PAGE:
Today I found myself reinventing output separators for the zillionth time.

I have converged on an approach like the following that seem pretty clean:

Live On Coliru

#include <iostream>

void foo(int a, int b) {
    auto sep = [first=true]() mutable { return std::exchange(first, false); };

    std::cout << "foo(";
    if (a) std::cout << sep() << "a:" << a;
    if (b) std::cout << sep() << "b:" << b;
    std::cout << ")\n";

int main() {

Extracting Building Blocks?

This could be made a bit more general by extracting the mutating state:

template <typename T = bool, T initial = true, T fallback = false>
struct once {
    mutable T flag = initial;

    operator T() const { return std::exchange(flag, fallback); }

So that we can now write the sep() lambda as:

auto sep = [first=once{}]{ return first? "" : ", "; };

Abstracting The Whole One-Off Value

We can go one better using

    auto sep = one_off("", ", ");


template <typename T = char const*>
struct one_off {
    mutable once<> flag;

    T first, other;
    one_off(T first, T other) : first(std::move(first)), other(std::move(other)) {}

    operator T() const { return flag? first : other; }

Used as: Live On Coliru

void foo(int a, int b) {
    auto sep = one_off("", ", ");

    std::cout << "foo(";
    if (a) std::cout << sep << "a:" << a;
    if (b) std::cout << sep << "b:" << b;
    std::cout << ")\n";

Reflection And Merit?

As you can see these are all potentially useful building blocks. I'm wondering whether anyone else uses similar building blocks and what they learned from actual usage.


  • what about a dynamic separator? It's much easier to capture, say, columnar formatting in a stateful lambda eg: Live On Coliru

    void foo(std::vector<int> const& v) {
        auto sep = [n=0u]() mutable {
            if (n++)
                return n%5==1?"\n" : ", ";
            return "";
        for (auto& el : v)
            std::cout << sep() << std::setw(5) << el;
        std::cout << "\n";
  • Doesn't this conflict with standard library concepts like std::once_flag from C++11 too much?

  • Intuitively I feel these don't mix too well. Say, we want a every_nth style value wrapper instead of one_off (to replace every nth, instead of just the first)? Suppose we want to return from an input sequence, transforming every nth? Aren't we at risk of reinventing a Range Library?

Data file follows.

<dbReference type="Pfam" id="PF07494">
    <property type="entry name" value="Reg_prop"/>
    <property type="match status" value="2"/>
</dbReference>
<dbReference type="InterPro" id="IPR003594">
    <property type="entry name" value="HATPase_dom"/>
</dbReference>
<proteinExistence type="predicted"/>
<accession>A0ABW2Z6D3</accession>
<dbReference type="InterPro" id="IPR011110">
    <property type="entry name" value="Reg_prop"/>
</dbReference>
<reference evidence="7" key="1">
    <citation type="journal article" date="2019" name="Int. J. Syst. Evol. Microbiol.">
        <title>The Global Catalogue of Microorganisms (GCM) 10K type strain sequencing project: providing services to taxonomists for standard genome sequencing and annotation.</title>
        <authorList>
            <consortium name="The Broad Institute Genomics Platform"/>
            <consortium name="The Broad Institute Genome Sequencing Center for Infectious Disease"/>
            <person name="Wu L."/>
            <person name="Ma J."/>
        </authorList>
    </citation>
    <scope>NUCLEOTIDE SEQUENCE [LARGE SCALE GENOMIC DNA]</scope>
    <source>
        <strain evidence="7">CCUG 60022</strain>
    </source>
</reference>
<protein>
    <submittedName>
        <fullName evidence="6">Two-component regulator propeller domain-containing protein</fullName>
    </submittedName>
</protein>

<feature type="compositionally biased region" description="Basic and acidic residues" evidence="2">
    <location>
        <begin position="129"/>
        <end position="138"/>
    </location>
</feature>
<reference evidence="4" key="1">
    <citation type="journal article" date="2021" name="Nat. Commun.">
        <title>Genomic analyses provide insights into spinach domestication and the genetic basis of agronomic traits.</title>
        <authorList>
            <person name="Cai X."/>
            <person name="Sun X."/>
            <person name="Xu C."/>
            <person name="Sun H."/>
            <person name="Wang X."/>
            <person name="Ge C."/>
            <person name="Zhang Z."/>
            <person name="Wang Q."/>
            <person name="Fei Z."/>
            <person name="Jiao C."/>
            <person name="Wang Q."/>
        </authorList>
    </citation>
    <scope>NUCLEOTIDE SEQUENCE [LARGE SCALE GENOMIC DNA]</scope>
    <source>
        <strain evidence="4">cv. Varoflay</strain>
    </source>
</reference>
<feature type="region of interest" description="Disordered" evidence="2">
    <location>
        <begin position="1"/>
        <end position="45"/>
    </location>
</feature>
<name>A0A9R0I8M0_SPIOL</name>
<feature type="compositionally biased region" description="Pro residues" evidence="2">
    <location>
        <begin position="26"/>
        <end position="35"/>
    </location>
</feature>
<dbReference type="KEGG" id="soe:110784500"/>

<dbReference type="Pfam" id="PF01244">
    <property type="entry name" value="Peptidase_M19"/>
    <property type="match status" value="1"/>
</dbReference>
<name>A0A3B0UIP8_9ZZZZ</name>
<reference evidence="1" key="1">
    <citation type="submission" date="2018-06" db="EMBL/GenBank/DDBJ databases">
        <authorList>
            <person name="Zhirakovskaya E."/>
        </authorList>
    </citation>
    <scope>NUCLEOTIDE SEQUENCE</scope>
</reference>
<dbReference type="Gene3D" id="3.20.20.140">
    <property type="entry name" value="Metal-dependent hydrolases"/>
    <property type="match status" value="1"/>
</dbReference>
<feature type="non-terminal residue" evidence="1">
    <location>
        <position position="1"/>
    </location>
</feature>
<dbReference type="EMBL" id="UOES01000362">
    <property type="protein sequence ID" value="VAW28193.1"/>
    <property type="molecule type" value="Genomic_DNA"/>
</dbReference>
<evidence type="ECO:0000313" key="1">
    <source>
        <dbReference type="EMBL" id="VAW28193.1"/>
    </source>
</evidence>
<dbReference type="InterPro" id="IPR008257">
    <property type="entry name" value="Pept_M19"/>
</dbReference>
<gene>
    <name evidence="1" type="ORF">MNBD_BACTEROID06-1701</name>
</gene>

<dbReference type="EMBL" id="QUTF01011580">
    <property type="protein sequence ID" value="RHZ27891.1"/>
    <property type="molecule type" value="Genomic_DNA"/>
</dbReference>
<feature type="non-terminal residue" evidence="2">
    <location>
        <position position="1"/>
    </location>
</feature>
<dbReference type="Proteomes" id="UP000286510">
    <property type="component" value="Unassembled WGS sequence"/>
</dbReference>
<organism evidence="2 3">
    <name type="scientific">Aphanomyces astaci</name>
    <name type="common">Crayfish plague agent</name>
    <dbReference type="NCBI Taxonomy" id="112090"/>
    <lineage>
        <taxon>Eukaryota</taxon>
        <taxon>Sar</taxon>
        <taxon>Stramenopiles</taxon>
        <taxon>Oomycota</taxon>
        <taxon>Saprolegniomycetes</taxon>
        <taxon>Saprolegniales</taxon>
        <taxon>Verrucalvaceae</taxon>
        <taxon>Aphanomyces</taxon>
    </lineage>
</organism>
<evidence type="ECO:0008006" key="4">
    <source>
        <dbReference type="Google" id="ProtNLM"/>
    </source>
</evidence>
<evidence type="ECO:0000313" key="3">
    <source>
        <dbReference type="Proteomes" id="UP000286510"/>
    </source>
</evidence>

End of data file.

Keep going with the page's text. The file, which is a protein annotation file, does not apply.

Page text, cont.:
• Conversely, is there a straight-forward way to express these building blocks using an existing (range) library such as Boost Range or RangeV3?


  • I used C++17 for brevity of exposition; it's not about using C++17 (I'm aware of ostream_joiner).

  • It's not about string joining per se, which is why I chose a contrived example. In this example, obviously you could just print the delimiter if (a && b) but that's not the point of the exercise.

  • Thanks to @LucDanton for suggesting std::exchange

  • \$\begingroup\$ @TobySpeight good catch. I had played with the idea to make it variadic (mixing in fold-expressions; actually that leads to interesting related discussion ideas) but opted to keep it "simple" \$\endgroup\$
    – sehe
    Jan 17 '18 at 13:08
  • 2
    \$\begingroup\$ ostream_joiner Nice. \$\endgroup\$ Jan 17 '18 at 17:00
  • \$\begingroup\$ Your current code doesn't do the same as your Coliru variant (you've deleted the ?" ":"" in sep). Was that on purpose? \$\endgroup\$
    – Zeta
    Mar 19 '18 at 7:03

That's fine as far as it goes.
Though I am not sure why you want all the added complexity for a problem that seems to be already solved.

What I think we all want is to stream containers in a logical way, that is consistent across containers.

Your basic example:

for(auto const& el: c) {
    std::cout << sep() << el;
std::cout << "\n";

This is a specialization of how I would want containers to be stremed:

auto sep = one_off("", sepObject);
stream << beginMarker;
for(auto const& el: c) {
    stream << sep() << el;
stream << endMarker;

So for example:

// An array looks like this:
[ 1, 2, 3, 4, 5, 6 ]        // Note terminator is "]\n"

// A map look like this:
{ a => b, c => d, e => f }

So would it be not more logical to define a container streamer object.

std::Container  c = {1,2,3,4,5};
ContainerStream(std::cout) << c;

Then you can use traits to define the beginMarker, endMarker and sepObject.

Or alternatively rather than wrapping the stream we could potentially wrap the container in something that knows how to print it (and generalize that).

std::cout << jsonExport(c);
  • \$\begingroup\$ You focused on only one example that was not the introducing sample (picked from the discussion ideas at the back). In your particular example, I agree (and that's what I do). However, I'm specifically looking for any "proven set", "established convention", real life experience with devising the primitive building blocks with which to elegantly define such manipulators. \$\endgroup\$
    – sehe
    Jan 17 '18 at 20:58
  • \$\begingroup\$ Off-topic: it is convention to put the magic in the streamable, rather than in the stream, since the stream type can't always be controlled. In the case where aspects like beginMarker, endMarker etc. are desired to stick with the stream, they can be stored there using ios::xalloc and friends \$\endgroup\$
    – sehe
    Jan 17 '18 at 20:59

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